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World grieves with LGBT community after 'most deadly shooting in American history'

US President Barack Obama has described the deadly mass shooting in Orlando as an 'act of terror and an act of hate.' The gunman who killed 49 people at a gay night club was previously known to the FBI.

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50 dead after attack on Florida nightclub

Messages of solidarity with the LGBT community and condemnation of the attack continued to pour in from political and religious leaders from around the world into the early hours of Monday morning.

US President Barack Obama led the reactions, saying that the shooting at Pulse nightclub in Orlando, Florida was the "most deadly shooting in American history."

A long-time campaigner for stricter gun laws, Obama added that the "brutal murder of dozens of innocent people" was yet another reminder of how easy it is to access a deadly weapon in the US.

"We have to decide if that's the kind of country we want to be," he said. "To actively do nothing is a decision as well."

Barack Obama

US President Barack Obama

Forty-nine killed and the shooter, 53 injured

Omar Mateen, a US citizen with Afghan roots, opened fire at the gay nightclub early Sunday morning. At least 49 people were killed and 53 others injured. Seven of the victims have so far been named - Stanley Almodovar III, Luis Omar Ocasio-Capo, Juan Ramon Guerrero, Edward Sotomayor Jr, Eric Ivan Ortiz-Rivera, Peter O Gonzalez-Cruz and Luis S Vielma.

The 29-year-old gunman was killed at the scene in an exchange of fire with 11 police officers.

A law enforcement official told the AP news agency that the gunman had made a call to the emergency services from the club, claiming allegiance to the leader of the so-called "Islamic State" (IS), Abu Bakr al-Baghdadi. IS has made a claim of responsibility for the attack via a website.

Pulse nightclub, Orlando, Florida

Fifty people were killed and 53 injured after Omar Mateen opened fire at Pulse night club in Orlando

'This is a hate crime'

In light of the the suspected links to IS, the head of a prominent US Muslim advocacy group strongly condemned the massacre, calling IS members an "aberration."

Nihad Awad, executive director of the Council on American-Islamic Relations, also called for unity and urged politicians not to "exploit" Sunday's tragedy.

"This is a hate crime. Plain and simple," Awad told a news conference, adding that it "violates our principles as Americans and as Muslims."

"Let me be clear, we have no tolerance for extremism of any kind," he said.

German Foreign Minister Frank-Walter Steinmeier also expressed his condolences to the victims of the attack. "I am shocked by the murderous attack in Orlando. We mourn the victims. Our thoughts are with our friends in the USA," Steinmeier said in a tweet.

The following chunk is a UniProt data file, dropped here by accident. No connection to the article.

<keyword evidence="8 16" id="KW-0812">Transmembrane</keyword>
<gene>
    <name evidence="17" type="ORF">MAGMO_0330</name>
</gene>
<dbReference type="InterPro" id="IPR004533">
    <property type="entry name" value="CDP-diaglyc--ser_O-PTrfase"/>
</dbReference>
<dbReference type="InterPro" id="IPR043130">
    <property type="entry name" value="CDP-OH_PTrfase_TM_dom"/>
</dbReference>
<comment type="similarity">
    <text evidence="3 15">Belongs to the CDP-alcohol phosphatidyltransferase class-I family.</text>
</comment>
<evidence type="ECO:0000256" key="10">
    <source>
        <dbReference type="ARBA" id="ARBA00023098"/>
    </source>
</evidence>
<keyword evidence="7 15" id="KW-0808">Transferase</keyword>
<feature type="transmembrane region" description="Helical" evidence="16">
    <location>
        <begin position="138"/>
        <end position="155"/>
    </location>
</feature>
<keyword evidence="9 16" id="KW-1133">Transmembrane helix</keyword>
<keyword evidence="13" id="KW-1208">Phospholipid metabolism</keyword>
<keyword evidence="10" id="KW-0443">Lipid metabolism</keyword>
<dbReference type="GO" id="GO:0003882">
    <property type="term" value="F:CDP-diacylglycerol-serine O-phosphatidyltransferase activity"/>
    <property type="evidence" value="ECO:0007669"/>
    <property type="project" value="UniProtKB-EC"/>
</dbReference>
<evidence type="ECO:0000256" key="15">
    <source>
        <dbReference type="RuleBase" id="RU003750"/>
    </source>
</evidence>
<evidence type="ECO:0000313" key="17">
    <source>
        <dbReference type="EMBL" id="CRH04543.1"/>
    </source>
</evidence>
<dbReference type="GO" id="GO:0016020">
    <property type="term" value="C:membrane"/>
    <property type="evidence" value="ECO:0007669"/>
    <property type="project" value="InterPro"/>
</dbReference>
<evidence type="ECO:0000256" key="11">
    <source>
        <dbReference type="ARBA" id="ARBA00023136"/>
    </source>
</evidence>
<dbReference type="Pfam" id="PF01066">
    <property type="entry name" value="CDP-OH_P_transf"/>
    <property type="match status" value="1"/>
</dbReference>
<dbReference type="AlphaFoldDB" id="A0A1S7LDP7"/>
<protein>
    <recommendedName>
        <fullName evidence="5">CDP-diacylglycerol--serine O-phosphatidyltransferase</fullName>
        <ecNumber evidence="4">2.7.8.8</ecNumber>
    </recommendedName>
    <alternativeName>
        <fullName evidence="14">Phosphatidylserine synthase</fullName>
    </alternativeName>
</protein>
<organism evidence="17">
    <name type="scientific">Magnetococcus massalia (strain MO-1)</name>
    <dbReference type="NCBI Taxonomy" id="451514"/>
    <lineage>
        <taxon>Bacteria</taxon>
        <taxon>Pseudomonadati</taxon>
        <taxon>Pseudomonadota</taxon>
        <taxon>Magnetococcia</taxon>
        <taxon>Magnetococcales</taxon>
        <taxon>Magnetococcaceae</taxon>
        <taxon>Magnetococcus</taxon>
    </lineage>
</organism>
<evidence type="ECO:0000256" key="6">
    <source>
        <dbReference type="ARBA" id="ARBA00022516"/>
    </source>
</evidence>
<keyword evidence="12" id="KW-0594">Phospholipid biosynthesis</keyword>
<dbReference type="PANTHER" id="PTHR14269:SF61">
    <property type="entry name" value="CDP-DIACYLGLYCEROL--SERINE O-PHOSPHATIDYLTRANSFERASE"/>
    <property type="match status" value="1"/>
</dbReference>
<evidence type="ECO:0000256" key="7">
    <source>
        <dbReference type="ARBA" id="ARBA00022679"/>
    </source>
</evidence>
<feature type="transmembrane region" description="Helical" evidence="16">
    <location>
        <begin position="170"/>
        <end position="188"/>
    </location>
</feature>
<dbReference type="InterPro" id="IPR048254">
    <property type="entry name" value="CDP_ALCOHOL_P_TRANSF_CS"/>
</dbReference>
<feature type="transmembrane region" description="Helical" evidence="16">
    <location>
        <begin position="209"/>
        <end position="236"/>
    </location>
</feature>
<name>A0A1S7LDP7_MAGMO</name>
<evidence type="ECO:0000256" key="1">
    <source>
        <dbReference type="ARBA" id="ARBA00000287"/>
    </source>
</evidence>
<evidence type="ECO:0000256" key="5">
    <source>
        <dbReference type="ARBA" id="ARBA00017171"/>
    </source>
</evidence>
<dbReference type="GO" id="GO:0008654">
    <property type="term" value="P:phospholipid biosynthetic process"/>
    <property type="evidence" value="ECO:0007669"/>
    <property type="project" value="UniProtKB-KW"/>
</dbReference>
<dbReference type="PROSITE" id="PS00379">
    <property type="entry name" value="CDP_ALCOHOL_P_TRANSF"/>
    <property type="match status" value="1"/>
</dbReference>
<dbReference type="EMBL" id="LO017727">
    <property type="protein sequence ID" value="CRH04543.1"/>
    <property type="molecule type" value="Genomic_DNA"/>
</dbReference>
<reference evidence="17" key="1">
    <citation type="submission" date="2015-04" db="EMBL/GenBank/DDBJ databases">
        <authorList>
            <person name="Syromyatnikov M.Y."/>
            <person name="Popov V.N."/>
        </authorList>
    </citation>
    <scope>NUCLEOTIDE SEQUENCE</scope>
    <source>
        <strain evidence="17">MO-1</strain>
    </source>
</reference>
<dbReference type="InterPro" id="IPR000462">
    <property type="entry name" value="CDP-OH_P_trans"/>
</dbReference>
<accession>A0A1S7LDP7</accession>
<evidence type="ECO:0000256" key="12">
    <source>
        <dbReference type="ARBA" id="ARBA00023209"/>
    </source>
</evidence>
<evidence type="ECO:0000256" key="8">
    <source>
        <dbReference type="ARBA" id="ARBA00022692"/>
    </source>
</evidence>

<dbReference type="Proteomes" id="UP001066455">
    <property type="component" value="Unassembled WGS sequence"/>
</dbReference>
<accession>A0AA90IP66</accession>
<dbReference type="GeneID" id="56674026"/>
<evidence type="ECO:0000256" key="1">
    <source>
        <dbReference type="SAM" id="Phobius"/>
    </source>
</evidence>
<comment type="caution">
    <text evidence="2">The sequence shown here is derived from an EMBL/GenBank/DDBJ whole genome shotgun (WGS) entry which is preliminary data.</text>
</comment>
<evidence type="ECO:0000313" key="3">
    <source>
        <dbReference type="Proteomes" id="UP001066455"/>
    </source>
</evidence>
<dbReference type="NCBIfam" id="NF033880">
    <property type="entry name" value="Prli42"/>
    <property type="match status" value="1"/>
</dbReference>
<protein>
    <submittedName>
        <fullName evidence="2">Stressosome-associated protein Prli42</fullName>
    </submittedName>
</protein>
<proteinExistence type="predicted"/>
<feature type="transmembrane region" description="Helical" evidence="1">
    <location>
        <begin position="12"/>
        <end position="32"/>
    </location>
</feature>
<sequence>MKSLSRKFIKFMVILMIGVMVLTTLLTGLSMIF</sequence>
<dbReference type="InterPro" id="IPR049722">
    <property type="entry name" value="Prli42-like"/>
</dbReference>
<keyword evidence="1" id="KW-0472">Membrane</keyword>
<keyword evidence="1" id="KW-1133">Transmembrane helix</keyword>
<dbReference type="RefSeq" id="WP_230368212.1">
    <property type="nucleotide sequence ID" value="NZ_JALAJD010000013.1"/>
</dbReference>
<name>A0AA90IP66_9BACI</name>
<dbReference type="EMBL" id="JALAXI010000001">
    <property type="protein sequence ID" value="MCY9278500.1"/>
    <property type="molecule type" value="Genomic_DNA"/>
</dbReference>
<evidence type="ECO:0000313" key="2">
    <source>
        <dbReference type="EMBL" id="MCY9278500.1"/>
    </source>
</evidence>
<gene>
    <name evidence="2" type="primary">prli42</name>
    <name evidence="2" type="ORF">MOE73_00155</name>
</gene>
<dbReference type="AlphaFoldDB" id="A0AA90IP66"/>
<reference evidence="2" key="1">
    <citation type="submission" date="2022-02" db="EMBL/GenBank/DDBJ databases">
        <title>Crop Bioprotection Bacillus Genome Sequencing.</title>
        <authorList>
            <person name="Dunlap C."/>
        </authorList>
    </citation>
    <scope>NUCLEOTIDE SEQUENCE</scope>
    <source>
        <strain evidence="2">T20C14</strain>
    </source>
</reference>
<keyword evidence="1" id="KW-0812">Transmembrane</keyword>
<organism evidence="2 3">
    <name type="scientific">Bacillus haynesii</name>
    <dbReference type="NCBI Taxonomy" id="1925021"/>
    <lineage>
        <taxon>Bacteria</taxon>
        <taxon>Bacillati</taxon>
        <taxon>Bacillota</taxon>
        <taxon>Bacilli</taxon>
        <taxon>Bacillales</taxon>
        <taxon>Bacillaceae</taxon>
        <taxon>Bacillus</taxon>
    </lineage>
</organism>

Pope Francis, head of the Catholic Church, expressed "the deepest feelings of horror and condemnation," while the British monarch, Queen Elizabeth II, said she and Prince Philip "have been shocked by the events."

Hashtags including #LoveisLove and #GaysBreakTheInternet also began trending on Twitter, as social media users shared their grief and solidarity with the LGBT community.

On the red carpet at the Tony Awards in New York City, several stars, including "The Walking Dead" actress Danai Gurira and ceremony presenter James Cordon, were seen sporting a silver ribbon in tribute to the victims.

Memorial in Florida

Memorial services like this one in Florida have been held around the globe

Vigils were also held in cities across the world, including Miami, Paris and outside the White House in Washington, DC. In New York, crowds gathered at the "Stonewall Inn," which is an important site in the history of the gay rights movement.

Gunman's background

More details also emerged late on Sunday regarding the background of the gunman. Mateen's ex-wife Sitora Yusufiy said he was an emotionally and mentally disturbed man with a violent temper.

The FBI also confirmed that authorities had become aware of Mateen in 2013 after he made inflammatory comments to co-workers, indicating sympathy for Islamist militants.

The FBI special agent in charge, Ron Hopper, said Mateen was investigated and interviewed twice but the intelligence service was "unable to verify the substance of his comments."

'Not a subtantive threat'

At the time, Mateen worked as a security guard at G4S, a British-owned multinational company that is among the world's largest private security firms.

He joined the company in September 2007 and carried a gun as part of his duties as an armed security officer, G4S said.

In 2014, Mateen was investigated and interviewed for a second time over suspicions that he was connected to Moner Mohammad Abu-Salha - an American citizen who became a suicide bomber in Syria in 2014.

Hopper said, however, that Mateen's contact with Abu-Sallah was minimal and it was deemed at the time that "he did not constitute a substantive threat."

LA Gay Pride parade

In a separate incident on Sunday, police in

Los Angeles arrested a man

who apparently intended to "harm" the Los Angeles Gay Pride parade.

LA Gay Pride parade

The victims of the Orlando shooting were remembered at LA's Gay Pride parade

Santa Monica police chief Jacqueline Seabrooks said that a 20-year-old male was caught with multiple assault rifles, high-capacity magazines ammunition as well as some bomb-making materials in his car, which had Indiana license plates.

Police sources said there was no known connection between the arrest in Santa Monica and the attack in Orlando.

ksb/jm (Reuters, AFP, AP)

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